and PEER-ADDRESS-DESTINATION, with 248XX. Operation codes are:
    - PRIMARY (1): the address is the primary peer address. The
      peer address update payload MUST be used to change it.
    - ADD (2): add a new alternate peer address to the set.
    - DELETE (3): delete an alternate peer address from the set.

Annex B. Peer Address Update Payload Format.

   The next figure 17 shows the format of the Peer Address Update
   Payload. It is possible to send multiple SPIs in a Peer Address
   Update payload, however, each SPI MUST be for the same
   protocol. Mixing of Protocol Identifiers MUST NOT be performed in a
   the Peer Address Update payload. It is permitted, however, to
   include multiple Peer Address Update payloads in a single
   INFORMATIONAL Exchange where each Peer Address Update payload lists
   SPIs for a different protocol.

   Update of the IKE_SA is indicated by a Protocol_Id of 0 (IKE) but
   no SPIs. Update of a CHILD_SA, such as ESP or AH, will contain the
   Protocol_Id of that protocol (1 for ESP, 2 for AH) and the SPI is the
   SPI the sending endpoint would expect in inbound ESP or AH packets.

   The following diagram illustrates the content of the Peer Address
   Update Notification:

                         1                   2                   3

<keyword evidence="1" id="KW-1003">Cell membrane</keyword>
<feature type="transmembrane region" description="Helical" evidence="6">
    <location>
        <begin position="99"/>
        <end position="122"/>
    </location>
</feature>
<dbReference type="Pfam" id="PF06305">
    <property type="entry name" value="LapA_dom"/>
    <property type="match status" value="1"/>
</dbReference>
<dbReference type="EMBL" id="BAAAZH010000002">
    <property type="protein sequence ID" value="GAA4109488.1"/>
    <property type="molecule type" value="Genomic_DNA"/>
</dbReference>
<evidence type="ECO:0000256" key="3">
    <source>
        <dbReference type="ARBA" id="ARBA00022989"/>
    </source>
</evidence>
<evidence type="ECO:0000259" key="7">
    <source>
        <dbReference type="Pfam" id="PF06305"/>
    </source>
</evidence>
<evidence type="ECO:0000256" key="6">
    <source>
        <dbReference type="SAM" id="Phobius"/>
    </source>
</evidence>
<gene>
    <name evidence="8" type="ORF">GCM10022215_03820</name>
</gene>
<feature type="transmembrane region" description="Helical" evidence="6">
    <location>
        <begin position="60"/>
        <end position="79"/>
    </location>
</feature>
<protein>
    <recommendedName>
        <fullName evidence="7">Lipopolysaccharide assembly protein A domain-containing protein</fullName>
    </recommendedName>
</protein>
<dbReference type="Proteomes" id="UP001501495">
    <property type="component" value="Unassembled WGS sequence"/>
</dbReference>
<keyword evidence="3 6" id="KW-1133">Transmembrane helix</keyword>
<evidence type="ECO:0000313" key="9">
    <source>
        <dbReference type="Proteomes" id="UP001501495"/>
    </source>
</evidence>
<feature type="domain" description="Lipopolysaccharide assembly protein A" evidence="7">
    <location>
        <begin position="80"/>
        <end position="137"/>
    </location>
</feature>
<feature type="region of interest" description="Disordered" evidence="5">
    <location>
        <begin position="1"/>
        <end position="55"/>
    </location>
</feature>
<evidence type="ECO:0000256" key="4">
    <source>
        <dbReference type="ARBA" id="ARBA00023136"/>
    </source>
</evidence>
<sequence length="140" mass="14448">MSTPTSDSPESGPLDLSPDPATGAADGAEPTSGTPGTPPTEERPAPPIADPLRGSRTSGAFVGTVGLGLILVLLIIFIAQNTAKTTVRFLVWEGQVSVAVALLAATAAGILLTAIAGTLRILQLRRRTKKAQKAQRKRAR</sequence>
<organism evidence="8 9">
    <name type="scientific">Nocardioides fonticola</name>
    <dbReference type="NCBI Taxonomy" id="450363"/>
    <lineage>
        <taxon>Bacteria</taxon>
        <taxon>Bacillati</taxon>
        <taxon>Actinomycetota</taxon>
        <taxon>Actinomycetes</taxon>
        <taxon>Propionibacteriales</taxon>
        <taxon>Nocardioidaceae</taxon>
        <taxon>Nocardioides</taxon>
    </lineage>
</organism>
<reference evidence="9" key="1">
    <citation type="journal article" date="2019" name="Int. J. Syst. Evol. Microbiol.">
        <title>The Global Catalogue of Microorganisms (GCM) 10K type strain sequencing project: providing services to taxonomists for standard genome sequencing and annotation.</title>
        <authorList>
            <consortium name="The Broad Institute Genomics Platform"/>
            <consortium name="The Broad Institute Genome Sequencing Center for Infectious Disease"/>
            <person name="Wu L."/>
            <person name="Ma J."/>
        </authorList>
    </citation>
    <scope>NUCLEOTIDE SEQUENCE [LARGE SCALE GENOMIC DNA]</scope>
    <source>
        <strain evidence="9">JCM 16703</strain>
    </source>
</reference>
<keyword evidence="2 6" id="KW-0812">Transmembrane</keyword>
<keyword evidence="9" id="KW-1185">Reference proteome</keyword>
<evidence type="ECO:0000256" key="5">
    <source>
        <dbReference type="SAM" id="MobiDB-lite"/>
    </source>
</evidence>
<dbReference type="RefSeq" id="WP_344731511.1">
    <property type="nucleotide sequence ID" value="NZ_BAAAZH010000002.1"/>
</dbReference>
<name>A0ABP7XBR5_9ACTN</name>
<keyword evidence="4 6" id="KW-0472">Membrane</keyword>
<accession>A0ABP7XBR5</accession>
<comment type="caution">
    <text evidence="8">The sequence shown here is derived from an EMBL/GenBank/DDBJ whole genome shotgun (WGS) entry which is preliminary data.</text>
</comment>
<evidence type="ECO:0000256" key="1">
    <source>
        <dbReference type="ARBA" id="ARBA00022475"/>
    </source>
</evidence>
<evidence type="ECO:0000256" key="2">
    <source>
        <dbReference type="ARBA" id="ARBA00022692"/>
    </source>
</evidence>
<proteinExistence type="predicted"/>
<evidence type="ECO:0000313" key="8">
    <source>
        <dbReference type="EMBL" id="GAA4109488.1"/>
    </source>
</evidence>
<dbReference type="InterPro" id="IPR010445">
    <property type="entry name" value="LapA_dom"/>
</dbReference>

0 1 2 3 4 5 6 7 8 9 0 1 2 3 4 5 6 7 8 9 0 1 2 3 4 5 6 7 8 9 0 1
    ! Next Payload  !C!  RESERVED   !         Payload Length        !
    !A| Protocol-ID !   SPI Size    !          # of SPIs            !
    !                                                               !
    ~               Security Parameter Index(es) (SPI)              ~
    !                                                               !

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   o  All (1 bit) - MUST be set to one when all SAs (the IKE SA and
      all tunnel mode outgoing IPsec SAs negotiated by it) are
      updated. In this case the update is for the IKE-SA (Protocol-ID
      0, SPI size 0, no SPI and number of SPIs 0). MUST be set to zero
      when an individual SA is updated.

   o  Protocol_Id (7 bits) - Must be zero for an IKE_SA, 1 for
      ESP, or 2 for AH.

   o  SPI Size (1 octet) - Length in octets of the SPI as defined by
      the Protocol-Id.  Zero for IKE (SPI is in message header)